“The biggest problem we have is the egg production in the Midwest. They killed hundreds of thousands of birds per day for months,” Greg said. “We’re talking millions and millions of egg production birds were killed six, seven months ago. And now we’re having an egg shortage. And everybody’s wondering why.”

These farms do get compensated for the loss of their birds, but a market minimum that is usually around $7 per bird. This does not account for the price of food that farmers paid and the time required to grow the birds, said Kharissa. 

However, after the loss of their chickens, farmers can’t simply buy fresh birds and start laying again. 

“To get a chicken back to an egg laying state it’s approximately 10 months. They [USDA] do a four month quarantine on your farm as well. So you’re talking close to a year and a quarter before you have another egg,” said Greg.

Greg also said that in some cases, tests have proven that a flock had the flu, but recovered and built immunities. However, under the strict USDA regulations, the birds are still euthanized.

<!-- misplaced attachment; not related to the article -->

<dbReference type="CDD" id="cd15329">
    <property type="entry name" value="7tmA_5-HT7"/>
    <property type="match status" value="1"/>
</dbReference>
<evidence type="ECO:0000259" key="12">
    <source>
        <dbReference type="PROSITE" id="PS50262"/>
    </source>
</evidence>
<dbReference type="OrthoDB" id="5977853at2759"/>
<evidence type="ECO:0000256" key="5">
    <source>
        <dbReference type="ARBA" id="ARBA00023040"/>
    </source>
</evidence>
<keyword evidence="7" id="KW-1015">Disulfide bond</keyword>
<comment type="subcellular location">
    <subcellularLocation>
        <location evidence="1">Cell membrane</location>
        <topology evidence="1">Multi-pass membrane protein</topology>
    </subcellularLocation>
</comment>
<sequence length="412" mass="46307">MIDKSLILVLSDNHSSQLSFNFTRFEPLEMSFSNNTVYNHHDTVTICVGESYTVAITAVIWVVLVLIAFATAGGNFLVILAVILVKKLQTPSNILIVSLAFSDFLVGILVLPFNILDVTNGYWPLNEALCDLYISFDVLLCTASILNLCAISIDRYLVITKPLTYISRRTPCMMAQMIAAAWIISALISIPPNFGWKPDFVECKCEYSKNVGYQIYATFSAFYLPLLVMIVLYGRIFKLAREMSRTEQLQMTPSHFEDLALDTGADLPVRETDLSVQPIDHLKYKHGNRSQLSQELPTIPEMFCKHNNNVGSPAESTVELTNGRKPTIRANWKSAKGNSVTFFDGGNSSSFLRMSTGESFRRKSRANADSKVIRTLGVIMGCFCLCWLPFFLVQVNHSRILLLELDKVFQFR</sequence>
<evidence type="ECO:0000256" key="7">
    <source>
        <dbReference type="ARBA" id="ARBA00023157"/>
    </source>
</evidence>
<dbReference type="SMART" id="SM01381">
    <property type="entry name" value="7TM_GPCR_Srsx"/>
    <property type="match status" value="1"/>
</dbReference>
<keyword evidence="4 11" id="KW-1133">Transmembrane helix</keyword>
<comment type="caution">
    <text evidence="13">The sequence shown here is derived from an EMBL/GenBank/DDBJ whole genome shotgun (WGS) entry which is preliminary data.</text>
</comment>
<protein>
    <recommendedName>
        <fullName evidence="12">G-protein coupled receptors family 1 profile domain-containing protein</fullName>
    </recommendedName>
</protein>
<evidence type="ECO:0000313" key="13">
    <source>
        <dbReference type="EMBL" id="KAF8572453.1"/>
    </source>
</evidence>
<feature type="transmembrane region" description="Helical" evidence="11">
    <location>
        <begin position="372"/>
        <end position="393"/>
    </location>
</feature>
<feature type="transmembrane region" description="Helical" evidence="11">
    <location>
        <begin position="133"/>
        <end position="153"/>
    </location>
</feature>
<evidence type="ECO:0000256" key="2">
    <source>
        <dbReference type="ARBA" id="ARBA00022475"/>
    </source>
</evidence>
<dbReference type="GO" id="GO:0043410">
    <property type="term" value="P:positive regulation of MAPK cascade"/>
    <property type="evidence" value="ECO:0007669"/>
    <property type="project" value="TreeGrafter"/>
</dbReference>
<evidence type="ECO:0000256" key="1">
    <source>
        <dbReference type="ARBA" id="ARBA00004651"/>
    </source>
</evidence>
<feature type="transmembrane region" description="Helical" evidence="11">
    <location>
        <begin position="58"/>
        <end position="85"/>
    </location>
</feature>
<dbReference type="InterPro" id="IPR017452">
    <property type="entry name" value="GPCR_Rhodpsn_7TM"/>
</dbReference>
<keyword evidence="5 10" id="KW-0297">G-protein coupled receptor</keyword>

The birds that are resilient to the disease are being euthanized, leaving only the birds with zero tolerance to the flu to survive.

This is not the first time avian flu has come across the United States. Normally it will come and go in waves that we only deal with for short times, and are relatively easy to control. 

Greg thinks a potential reason for the flu being so strong this year is our strange spring and fall that could have caused the migratory birds to alter their paths and linger around longer, being near chickens, and spreading sickness to them.